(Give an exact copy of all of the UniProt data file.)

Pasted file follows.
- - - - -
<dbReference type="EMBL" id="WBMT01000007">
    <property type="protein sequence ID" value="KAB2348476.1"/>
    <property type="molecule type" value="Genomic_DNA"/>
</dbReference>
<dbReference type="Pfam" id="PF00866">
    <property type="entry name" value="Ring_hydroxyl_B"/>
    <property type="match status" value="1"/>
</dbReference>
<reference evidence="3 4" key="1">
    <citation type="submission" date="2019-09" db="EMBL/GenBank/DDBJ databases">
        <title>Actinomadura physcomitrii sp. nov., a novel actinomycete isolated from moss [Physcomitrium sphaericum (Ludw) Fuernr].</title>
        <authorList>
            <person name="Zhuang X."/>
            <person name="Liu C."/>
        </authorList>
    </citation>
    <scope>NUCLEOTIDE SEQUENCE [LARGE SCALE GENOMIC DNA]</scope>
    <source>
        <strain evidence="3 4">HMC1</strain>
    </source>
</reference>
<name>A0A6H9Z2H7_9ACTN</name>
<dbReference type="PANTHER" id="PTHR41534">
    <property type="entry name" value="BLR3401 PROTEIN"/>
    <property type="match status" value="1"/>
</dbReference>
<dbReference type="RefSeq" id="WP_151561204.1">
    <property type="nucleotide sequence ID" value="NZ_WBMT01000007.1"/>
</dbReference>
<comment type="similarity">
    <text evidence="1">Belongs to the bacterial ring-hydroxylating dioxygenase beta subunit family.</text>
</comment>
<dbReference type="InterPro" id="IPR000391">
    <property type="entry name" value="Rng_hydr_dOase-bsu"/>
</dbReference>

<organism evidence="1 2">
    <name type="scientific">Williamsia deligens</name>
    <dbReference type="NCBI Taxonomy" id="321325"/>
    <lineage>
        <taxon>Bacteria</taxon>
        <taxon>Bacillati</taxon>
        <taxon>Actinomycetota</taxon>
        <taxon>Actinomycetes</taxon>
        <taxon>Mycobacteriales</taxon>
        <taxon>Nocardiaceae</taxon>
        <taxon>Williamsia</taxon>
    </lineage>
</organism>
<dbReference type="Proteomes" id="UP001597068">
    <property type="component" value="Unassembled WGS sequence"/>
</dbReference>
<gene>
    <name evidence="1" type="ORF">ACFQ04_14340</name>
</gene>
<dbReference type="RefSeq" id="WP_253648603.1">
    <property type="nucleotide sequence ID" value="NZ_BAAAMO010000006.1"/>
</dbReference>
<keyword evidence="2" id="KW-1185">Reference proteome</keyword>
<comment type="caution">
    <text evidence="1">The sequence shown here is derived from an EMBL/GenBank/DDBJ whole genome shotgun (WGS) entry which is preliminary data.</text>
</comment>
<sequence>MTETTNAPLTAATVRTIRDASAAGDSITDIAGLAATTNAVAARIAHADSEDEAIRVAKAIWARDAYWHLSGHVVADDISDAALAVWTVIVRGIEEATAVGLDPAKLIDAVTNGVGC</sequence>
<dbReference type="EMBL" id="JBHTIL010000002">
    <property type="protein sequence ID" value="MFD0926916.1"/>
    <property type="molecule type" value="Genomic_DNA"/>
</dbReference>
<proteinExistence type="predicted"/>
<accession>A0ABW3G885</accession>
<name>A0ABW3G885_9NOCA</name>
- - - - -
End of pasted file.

<dbReference type="EMBL" id="WBMT01000007">
    <property type="protein sequence ID" value="KAB2348476.1"/>
    <property type="molecule type" value="Genomic_DNA"/>
</dbReference>
<dbReference type="Pfam" id="PF00866">
    <property type="entry name" value="Ring_hydroxyl_B"/>
    <property type="match status" value="1"/>
</dbReference>
<reference evidence="3 4" key="1">
    <citation type="submission" date="2019-09" db="EMBL/GenBank/DDBJ databases">
        <title>Actinomadura physcomitrii sp. nov., a novel actinomycete isolated from moss [Physcomitrium sphaericum (Ludw) Fuernr].</title>
        <authorList>
            <person name="Zhuang X."/>
            <person name="Liu C."/>
        </authorList>
    </citation>
    <scope>NUCLEOTIDE SEQUENCE [LARGE SCALE GENOMIC DNA]</scope>
    <source>
        <strain evidence="3 4">HMC1</strain>
    </source>
</reference>
<name>A0A6H9Z2H7_9ACTN</name>
<dbReference type="PANTHER" id="PTHR41534">
    <property type="entry name" value="BLR3401 PROTEIN"/>
    <property type="match status" value="1"/>
</dbReference>
<dbReference type="RefSeq" id="WP_151561204.1">
    <property type="nucleotide sequence ID" value="NZ_WBMT01000007.1"/>
</dbReference>
<comment type="similarity">
    <text evidence="1">Belongs to the bacterial ring-hydroxylating dioxygenase beta subunit family.</text>
</comment>
<dbReference type="InterPro" id="IPR000391">
    <property type="entry name" value="Rng_hydr_dOase-bsu"/>
</dbReference>

<organism evidence="1 2">
    <name type="scientific">Williamsia deligens</name>
    <dbReference type="NCBI Taxonomy" id="321325"/>
    <lineage>
        <taxon>Bacteria</taxon>
        <taxon>Bacillati</taxon>
        <taxon>Actinomycetota</taxon>
        <taxon>Actinomycetes</taxon>
        <taxon>Mycobacteriales</taxon>
        <taxon>Nocardiaceae</taxon>
        <taxon>Williamsia</taxon>
    </lineage>
</organism>
<dbReference type="Proteomes" id="UP001597068">
    <property type="component" value="Unassembled WGS sequence"/>
</dbReference>
<gene>
    <name evidence="1" type="ORF">ACFQ04_14340</name>
</gene>
<dbReference type="RefSeq" id="WP_253648603.1">
    <property type="nucleotide sequence ID" value="NZ_BAAAMO010000006.1"/>
</dbReference>
<keyword evidence="2" id="KW-1185">Reference proteome</keyword>
<comment type="caution">
    <text evidence="1">The sequence shown here is derived from an EMBL/GenBank/DDBJ whole genome shotgun (WGS) entry which is preliminary data.</text>
</comment>
<sequence>MTETTNAPLTAATVRTIRDASAAGDSITDIAGLAATTNAVAARIAHADSEDEAIRVAKAIWARDAYWHLSGHVVADDISDAALAVWTVIVRGIEEATAVGLDPAKLIDAVTNGVGC</sequence>
<dbReference type="EMBL" id="JBHTIL010000002">
    <property type="protein sequence ID" value="MFD0926916.1"/>
    <property type="molecule type" value="Genomic_DNA"/>
</dbReference>
<proteinExistence type="predicted"/>
<accession>A0ABW3G885</accession>
<name>A0ABW3G885_9NOCA</name>